Yesterday’s coverage of the Court was extensive, with much attention centering on the same-sex marriage cases slated for oral argument today and tomorrow. Other reports focused on yesterday’s oral arguments, the Court’s decision to grant cert. in another affirmative action case, and the death of Anthony Lewis, a two-time Pulitzer Prize-winning Supreme Court reporter.
Today the Court hears oral arguments in Hollingsworth v. Perry, the case involving a challenge to California’s Proposition 8 banning same-sex marriage. At this blog, Amy Howe provides background of the case in “Plain English.” Other coverage of the case comes from Nina Totenberg at NPR, Adam Liptak of The New York Times, and David G. Savage and Maura Dolan at the Los Angeles Times. In an op-ed for The New York Times, David Cole urges the Court to rule narrowly, writing that “[p]rudence counsels that marriage equality should be allowed to continue gaining support in the states, and that a federal resolution should be left for another day.” The editorial boards of The New York Times and The Washington Post write, by contrast, that the time has come for the Court to declare equal rights for all couples. At Reason.com, Ilya Shapiro and Jonathan Adler offer differing viewpoints on federalism and same-sex marriage in the context of Hollingsworth. Linda Feldmann of The Christian Science Monitor writes that the presence of the Chief Justice’s cousin at oral arguments is significant in that it shows that he “has had the opportunity to consider the issue of gay marriage through the experience of a family member, like many Americans.”
Tomorrow, the Court hears oral arguments in United States v. Windsor, the case challenging the Defense of Marriage Act, which defines marriage for federal purposes as between “one man and one woman.” Amy Howe previews the case in “Plain English” for this blog. On NPR’s All Things Considered (audio), Nina Totenberg profiles Edith Windsor, the eighty-three-year-old widow who is challenging the federal law. Lisa Leff of the Associated Press reports on how a decision to strike down DOMA would benefit same-sex military couples. [Disclosures: Kevin Russell of the law firm Goldstein & Russell, P.C., whose attorneys work for or contribute to this blog in various capacities, was among the counsel on an amicus brief filed by former senators in support of Edith Windsor in Windsor. Tejinder Singh, also of Goldstein & Russell, P.C., was among the counsel on an amicus brief filed by international human rights advocates in support of the respondents in Perry.]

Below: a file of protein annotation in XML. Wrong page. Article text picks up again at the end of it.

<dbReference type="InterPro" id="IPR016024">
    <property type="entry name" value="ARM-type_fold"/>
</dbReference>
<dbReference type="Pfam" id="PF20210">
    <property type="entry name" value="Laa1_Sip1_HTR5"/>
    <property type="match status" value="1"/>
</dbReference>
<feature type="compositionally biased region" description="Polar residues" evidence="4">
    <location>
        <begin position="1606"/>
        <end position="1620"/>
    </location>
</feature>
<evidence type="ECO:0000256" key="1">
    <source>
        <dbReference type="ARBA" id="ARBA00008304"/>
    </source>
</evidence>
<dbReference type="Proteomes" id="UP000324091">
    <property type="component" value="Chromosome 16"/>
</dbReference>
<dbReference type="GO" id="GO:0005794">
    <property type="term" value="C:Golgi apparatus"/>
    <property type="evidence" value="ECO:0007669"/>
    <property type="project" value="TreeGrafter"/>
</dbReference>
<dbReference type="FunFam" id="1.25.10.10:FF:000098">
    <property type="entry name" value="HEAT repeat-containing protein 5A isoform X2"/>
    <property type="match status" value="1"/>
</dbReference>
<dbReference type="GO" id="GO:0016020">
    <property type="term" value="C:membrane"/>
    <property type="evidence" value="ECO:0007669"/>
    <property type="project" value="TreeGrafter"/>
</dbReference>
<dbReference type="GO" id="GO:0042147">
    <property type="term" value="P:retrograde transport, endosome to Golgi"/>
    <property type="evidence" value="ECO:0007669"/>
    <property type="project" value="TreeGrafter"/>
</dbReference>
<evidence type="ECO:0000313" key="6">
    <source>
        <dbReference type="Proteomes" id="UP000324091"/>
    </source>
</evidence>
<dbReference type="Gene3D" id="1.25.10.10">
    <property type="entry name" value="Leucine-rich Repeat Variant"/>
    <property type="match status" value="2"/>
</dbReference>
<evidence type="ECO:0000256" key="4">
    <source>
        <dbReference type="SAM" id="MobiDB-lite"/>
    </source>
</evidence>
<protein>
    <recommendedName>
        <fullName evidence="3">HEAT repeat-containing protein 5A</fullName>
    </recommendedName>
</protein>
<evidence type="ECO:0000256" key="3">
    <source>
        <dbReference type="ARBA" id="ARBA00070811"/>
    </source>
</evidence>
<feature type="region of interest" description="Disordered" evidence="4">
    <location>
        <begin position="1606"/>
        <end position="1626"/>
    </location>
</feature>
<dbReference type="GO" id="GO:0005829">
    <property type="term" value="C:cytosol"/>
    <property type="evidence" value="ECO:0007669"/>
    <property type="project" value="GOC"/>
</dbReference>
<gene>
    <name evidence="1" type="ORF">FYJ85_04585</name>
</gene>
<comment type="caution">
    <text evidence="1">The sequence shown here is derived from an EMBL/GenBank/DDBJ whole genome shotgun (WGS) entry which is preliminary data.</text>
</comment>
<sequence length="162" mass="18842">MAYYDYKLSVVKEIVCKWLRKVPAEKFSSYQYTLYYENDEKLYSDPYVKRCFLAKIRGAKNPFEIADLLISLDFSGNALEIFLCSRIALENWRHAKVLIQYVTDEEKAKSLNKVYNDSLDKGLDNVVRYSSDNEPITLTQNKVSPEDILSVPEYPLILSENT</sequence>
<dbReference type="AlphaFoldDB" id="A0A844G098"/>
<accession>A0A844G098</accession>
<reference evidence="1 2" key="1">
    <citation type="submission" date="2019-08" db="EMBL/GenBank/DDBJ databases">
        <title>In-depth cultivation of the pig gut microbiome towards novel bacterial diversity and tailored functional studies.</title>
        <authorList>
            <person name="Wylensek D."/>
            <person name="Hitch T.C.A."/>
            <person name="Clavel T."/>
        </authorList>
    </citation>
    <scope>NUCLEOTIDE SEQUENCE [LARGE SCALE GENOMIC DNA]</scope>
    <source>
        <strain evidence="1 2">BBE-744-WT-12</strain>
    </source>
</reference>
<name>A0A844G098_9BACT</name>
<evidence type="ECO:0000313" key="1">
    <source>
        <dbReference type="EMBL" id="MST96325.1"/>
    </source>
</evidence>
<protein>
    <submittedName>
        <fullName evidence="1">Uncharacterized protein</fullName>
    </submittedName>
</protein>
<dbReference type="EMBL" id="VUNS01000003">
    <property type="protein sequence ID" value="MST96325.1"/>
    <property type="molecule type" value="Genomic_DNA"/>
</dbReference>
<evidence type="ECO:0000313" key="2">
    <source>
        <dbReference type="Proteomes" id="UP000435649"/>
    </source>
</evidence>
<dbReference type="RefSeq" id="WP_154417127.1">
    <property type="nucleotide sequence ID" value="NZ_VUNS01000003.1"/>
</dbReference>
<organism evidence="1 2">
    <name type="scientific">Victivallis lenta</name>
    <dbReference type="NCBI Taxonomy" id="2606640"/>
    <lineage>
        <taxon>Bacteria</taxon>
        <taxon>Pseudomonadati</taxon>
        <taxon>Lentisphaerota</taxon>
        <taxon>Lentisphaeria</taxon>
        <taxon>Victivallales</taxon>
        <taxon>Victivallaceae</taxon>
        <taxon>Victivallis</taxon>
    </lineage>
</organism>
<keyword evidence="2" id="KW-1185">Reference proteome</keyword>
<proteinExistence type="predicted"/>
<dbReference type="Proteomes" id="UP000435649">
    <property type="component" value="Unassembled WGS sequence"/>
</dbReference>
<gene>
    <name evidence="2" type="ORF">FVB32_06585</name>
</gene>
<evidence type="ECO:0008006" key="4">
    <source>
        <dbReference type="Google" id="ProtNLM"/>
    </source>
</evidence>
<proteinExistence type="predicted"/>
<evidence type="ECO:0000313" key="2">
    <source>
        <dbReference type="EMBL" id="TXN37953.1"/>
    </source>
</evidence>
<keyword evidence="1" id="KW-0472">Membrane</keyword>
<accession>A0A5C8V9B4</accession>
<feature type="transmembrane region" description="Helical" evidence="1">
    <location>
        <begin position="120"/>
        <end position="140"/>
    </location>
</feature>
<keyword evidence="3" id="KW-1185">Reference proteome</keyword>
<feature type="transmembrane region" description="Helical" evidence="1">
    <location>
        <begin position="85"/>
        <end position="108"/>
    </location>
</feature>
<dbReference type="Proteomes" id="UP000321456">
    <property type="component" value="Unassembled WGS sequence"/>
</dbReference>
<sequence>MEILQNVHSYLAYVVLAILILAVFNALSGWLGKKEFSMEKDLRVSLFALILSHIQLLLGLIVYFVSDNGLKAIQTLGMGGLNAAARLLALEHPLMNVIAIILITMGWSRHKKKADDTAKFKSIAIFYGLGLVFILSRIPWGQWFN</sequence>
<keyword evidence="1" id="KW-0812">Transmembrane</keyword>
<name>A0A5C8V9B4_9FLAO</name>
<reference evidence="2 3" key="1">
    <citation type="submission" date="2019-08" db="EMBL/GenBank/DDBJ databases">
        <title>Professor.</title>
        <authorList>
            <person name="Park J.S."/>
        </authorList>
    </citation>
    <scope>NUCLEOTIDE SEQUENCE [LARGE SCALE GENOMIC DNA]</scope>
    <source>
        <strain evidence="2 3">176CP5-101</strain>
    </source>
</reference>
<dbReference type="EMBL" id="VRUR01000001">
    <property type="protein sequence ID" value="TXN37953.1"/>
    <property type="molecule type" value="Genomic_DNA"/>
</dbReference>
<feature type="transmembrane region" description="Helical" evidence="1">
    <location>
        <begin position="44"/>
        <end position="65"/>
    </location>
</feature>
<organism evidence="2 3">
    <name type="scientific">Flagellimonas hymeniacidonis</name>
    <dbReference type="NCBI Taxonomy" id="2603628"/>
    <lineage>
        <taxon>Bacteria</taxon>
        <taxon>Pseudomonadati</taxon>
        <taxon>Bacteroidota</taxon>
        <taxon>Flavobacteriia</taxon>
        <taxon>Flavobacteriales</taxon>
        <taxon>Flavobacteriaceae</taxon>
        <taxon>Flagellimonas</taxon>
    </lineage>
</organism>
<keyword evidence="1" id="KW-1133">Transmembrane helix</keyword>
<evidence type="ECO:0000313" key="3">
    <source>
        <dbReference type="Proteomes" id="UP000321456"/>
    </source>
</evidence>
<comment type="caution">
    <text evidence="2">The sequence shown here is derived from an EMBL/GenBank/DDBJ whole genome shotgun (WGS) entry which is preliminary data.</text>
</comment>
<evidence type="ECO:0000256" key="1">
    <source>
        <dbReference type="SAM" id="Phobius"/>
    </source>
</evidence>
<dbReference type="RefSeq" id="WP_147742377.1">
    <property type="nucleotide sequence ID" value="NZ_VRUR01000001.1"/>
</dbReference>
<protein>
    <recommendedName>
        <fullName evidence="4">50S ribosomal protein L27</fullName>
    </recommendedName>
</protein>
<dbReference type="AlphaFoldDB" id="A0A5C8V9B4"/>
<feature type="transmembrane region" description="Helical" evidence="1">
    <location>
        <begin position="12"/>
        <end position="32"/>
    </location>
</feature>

At this blog, Bloomberg’s Nick Taborek reports on the people who have been waiting for days outside the Supreme Court in the rain and snow in the hopes of gaining access to the oral arguments, and Max Mallory has posted pictures of the line outside the courthouse. Other coverage of the eager Court watchers comes from Ailsa Chang at NPR’s All Things Considered (audio), Jeremy W. Peters of The New York Times, Mary McGuire at ABC News’s The Note, Brian Bennett of the Los Angeles Times, and The Wall Street Journal’s Law Blog (video, subscription required). At the Associated Press, Jessica Gresko reports that, although tickets to Supreme Court oral arguments are free, some people have paid as much as six thousand dollars to have someone hold their place in line. Doug Kendall and Tom Donnelly argue in an op-ed for CNN that, given the widespread public interest in the same-sex marriage cases and the limited access to oral arguments, it is time to allow cameras in the courtroom.
Several commentators offer previews and analysis of both cases: Bloomberg Law (video) features an interview with Tom Goldstein, in which he assesses the potential outcomes in the cases and what to watch for at oral arguments. In a Q&A posted on this blog, Bloomberg’s Greg Stohr answers several frequently asked questions regarding the same-sex marriage cases. Other summaries of the main issues in both cases come from Erica Ryan at NPR, Erwin Chemerinsky at the ABA Journal, and Sidney Rosdeitcher and Katriana Roh at the Brennan Center for Justice.
At Jost on Justice, Kenneth Jost summarizes the arguments for and against subjecting sexual orientation to heightened scrutiny. Mark Walsh writes for Education Week about the implications of the same-sex marriage cases in the classroom. On his blog Dorf on Law, Mike Dorf analogizes to NCAA bracketology to make predictions on the possible outcomes in Hollingsworth and Windsor. In an op-ed for The New York Times, Dorothy J. Samuels speculates about how Justice Scalia might react at this week’s oral arguments. Warren Richey of The Christian Science Monitor reports on “wildcard” issue of standing in the same-sex marriage cases.